Investigative journalist Chris Hansen, of Dateline NBC and To Catch a Predator fame, is planning his return to television with a new Kickstarter-funded series, Hansen vs. Predator. Although his show is currently without a network, he and his crew filmed the first batch of episodes — and secured the suspects’ arrests — in Fairfield, Connecticut earlier this month.

Spencer Woodman spoke with Hansen for a feature on the new endeavor for The New Republic. In his piece, Woodman details the Fairfield sting. Hansen set up 10 arrests, with charges ranging from “attempted sexual assault to ‘impairing the morals of a minor.’” He also communicates the moral ambiguity of Hansen’s show.

Yes, he is arresting people who could be potentially dangerous to local communities, but the suicide of a Louis Conradt in 2006 brought into clear focus the side effects of publicity the show brought on those who were caught in the stings. (NBC settled out of court with his sister, Patricia Conradt, in 2008.)

Whether the outcome is good or bad, Hansen is fully committed to his efforts: “One thing I can definitely tell from speaking with him was that he absolutely loves doing this,” Woodman tells Inverse about his profile on Hansen.

“He clearly enjoys going into detail,” he continues. “When I asked about all the criticism about the show, he always engaged with those questions head on, and I think he’s been answering those questions for many years, so it makes sense. But he definitely never seemed at all put off by me asking about the criticisms. He always seemed almost excited to engage in those questions, which I found interesting.”

And the critics, as Woodman writes, have been very loud. NBC cancelled To Catch a Predator following the suicide of Conradt, who took his own life rather than face the likely charges of soliciting a child for sex. Seeing just how horribly things could go, the network was not interested in pursuing the show further.

But nearly eight years after cancellation, what’s different now? It very easily could just be the TV landscape has caught up to Hansen’s “high-stakes” show, as Woodman calls it. “There are a lot of high-stakes reality TV shows out there. I mean, Chris Hansen already has a huge name and so does his show.”

Woodman admits, “There are maybe concerns over liability, maybe concerns related to the show’s sensibility.” But it’s simply hard to resist its captivation: “It did so well before. I remember watching it when I was younger and being so blown away by it and not being able to stop watching these reruns when I would flip the channel and land on To Catch a Predator. It makes sense to me why a network would pick it up because it’s proved so well from a ratings standpoint before.”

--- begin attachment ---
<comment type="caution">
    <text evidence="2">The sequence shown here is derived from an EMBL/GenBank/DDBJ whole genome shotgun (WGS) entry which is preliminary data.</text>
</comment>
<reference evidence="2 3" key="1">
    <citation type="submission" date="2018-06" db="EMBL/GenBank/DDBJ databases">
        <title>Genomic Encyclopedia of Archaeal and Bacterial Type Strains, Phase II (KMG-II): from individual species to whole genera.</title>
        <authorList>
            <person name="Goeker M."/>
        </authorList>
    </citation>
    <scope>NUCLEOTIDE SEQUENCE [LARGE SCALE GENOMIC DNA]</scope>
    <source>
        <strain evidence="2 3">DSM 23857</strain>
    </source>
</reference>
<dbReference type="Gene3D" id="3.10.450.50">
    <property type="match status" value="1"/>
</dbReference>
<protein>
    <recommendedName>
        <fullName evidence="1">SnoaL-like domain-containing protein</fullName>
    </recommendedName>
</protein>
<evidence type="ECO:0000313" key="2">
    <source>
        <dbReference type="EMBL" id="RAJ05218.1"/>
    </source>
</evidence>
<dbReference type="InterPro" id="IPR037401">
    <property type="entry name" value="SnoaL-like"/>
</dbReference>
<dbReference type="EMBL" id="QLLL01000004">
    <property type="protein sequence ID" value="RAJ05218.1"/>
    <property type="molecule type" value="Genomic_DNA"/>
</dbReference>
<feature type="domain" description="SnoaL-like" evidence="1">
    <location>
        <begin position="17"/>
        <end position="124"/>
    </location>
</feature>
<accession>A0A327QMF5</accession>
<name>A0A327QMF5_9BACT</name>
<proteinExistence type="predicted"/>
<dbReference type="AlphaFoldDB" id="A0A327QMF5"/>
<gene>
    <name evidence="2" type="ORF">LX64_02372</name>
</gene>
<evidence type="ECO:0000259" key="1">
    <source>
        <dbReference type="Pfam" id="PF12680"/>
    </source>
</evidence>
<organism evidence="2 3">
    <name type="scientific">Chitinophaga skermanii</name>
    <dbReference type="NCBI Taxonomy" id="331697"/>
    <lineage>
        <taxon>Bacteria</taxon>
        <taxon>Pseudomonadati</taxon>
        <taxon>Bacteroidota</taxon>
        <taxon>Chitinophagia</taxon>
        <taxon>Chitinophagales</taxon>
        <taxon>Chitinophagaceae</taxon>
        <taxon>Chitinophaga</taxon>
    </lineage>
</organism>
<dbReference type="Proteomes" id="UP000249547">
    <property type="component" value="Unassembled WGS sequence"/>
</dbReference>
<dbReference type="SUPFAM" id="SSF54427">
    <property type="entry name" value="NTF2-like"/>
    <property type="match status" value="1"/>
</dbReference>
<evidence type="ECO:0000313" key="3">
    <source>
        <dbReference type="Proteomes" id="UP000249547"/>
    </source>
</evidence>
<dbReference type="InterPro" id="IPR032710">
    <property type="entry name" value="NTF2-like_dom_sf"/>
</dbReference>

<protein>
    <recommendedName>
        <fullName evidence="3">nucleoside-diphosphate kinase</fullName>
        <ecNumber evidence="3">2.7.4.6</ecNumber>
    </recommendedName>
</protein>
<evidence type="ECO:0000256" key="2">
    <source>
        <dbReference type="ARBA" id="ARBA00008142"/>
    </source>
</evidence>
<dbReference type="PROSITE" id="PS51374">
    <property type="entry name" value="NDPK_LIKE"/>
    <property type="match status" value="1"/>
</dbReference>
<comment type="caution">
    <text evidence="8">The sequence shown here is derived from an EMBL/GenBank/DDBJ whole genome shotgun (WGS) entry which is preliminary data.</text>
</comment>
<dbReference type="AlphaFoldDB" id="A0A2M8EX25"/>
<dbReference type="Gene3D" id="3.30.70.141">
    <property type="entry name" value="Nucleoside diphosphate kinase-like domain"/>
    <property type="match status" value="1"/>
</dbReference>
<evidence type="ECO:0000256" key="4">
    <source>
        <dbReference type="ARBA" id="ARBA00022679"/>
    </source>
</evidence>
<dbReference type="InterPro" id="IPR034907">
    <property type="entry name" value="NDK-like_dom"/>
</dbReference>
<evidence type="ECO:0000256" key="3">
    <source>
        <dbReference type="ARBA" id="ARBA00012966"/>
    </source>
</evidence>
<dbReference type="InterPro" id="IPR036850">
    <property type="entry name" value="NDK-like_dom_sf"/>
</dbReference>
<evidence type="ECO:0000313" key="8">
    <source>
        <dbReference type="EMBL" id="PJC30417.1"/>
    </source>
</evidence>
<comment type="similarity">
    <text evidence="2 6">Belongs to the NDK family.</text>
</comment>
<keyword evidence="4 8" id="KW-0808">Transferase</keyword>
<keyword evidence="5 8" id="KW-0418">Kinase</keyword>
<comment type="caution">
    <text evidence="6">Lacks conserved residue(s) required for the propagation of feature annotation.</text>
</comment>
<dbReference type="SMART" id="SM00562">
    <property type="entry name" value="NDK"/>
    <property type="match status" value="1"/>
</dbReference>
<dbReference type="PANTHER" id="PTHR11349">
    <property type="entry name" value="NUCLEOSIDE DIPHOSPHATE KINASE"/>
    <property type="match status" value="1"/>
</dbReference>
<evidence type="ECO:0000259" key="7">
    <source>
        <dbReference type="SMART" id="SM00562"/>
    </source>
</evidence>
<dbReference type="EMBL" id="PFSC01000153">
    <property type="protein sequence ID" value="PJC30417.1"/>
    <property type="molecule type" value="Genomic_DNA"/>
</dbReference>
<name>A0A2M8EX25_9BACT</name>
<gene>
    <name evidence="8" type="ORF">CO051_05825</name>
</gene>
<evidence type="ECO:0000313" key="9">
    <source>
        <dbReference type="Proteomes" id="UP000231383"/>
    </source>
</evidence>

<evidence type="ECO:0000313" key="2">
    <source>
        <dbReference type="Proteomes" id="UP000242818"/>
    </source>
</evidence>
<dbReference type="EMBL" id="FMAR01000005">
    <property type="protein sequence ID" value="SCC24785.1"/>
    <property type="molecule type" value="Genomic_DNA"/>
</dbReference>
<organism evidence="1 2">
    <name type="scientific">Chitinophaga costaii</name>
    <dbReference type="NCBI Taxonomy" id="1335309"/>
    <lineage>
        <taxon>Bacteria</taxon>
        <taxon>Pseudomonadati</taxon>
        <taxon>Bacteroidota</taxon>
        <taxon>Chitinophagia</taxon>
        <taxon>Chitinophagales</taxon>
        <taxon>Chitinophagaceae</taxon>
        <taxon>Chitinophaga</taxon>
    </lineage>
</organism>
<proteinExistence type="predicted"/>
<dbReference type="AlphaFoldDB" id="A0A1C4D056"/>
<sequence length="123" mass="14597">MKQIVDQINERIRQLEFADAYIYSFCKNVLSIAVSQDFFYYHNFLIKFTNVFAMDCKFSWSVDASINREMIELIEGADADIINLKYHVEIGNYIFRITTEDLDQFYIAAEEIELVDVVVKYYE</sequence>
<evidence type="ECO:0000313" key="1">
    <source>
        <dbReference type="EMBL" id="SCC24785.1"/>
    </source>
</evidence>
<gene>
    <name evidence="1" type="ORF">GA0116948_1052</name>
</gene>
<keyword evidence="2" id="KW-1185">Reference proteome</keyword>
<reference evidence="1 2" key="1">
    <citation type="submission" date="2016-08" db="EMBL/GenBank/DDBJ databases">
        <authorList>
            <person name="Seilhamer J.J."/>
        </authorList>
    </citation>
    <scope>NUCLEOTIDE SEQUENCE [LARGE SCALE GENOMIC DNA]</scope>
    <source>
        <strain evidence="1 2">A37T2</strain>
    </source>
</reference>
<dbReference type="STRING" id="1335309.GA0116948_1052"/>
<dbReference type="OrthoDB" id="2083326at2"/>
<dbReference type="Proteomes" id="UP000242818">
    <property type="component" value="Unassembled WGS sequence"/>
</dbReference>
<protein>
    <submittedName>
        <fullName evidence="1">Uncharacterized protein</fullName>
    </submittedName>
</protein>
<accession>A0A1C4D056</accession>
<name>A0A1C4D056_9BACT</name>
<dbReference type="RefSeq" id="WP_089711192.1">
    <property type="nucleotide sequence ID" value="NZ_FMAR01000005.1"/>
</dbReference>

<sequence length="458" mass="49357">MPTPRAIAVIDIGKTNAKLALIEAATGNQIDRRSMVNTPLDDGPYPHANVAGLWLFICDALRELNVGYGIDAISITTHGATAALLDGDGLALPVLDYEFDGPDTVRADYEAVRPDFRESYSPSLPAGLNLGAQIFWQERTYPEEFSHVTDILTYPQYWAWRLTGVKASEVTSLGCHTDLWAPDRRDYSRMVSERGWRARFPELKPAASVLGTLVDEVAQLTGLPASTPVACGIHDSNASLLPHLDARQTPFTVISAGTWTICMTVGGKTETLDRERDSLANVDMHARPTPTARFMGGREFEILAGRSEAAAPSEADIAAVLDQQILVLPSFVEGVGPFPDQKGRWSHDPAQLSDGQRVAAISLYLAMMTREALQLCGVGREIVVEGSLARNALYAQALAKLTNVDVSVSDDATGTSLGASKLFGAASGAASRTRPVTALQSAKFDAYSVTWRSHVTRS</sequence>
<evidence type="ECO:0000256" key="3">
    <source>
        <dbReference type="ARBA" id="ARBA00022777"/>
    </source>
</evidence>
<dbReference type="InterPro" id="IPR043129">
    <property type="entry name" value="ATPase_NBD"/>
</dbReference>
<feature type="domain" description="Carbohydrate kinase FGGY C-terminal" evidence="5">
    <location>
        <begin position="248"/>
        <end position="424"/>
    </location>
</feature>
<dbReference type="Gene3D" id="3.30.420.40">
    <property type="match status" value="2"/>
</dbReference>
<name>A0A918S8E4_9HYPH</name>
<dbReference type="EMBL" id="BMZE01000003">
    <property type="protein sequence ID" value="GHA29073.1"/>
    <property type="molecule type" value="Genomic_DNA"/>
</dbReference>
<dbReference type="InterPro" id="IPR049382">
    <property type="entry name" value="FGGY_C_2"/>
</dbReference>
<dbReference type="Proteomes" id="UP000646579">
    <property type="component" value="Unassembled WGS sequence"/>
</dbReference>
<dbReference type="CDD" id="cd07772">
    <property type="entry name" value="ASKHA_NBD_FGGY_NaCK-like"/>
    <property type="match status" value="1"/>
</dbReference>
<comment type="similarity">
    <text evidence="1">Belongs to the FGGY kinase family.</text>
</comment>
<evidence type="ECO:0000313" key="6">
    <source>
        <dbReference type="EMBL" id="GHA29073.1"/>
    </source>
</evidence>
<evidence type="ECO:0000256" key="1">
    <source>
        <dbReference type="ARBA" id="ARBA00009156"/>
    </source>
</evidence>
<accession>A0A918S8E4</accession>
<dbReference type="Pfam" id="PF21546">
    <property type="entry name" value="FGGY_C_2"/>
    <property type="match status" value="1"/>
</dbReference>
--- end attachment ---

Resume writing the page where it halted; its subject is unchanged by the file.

Along with changes in TV programming, the internet has advanced drastically since 2007. During the original run, Hansen used AOL and Yahoo! chatrooms to attract potential predators. Now, there is a myriad of platforms, both mobile and desktop, to chat with absolutely anybody. Kids are more vulnerable than ever, and as Woodman tells me, “This is something that [Hansen] is very personally invested in.”

Beyond the changed landscape, however, it’s unclear how Hansen vs. Predator will differentiate from the original. He’s still tracking down creeps and we’re still watching. And although Hansen benefits morally from the show, the viewers may not necessarily be watching for the public good. Woodman suggests the show is attractive television because “it certainly gives you a very intense look at somebody who you think is a bad person having the worst day imaginable.” He wonders, “Maybe that makes some people feel better about how their day went?”

Regardless of who’s watching and why, the fact remains that in picking the title Hansen vs. Predator, the journalist chose the most intense title for his reboot.

“I mean Chris Hansen, there’s just no doubt! He’s such a bold personality and I think that name does kind of say it all,” says Woodman.

Hansen vs. Predator is a very loud statement for someone returning to the air with a questionably ethical show, but that’s appropriate for the stakes of such a comeback.”

Photos via Paul Zimmerman/Getty Images for Turner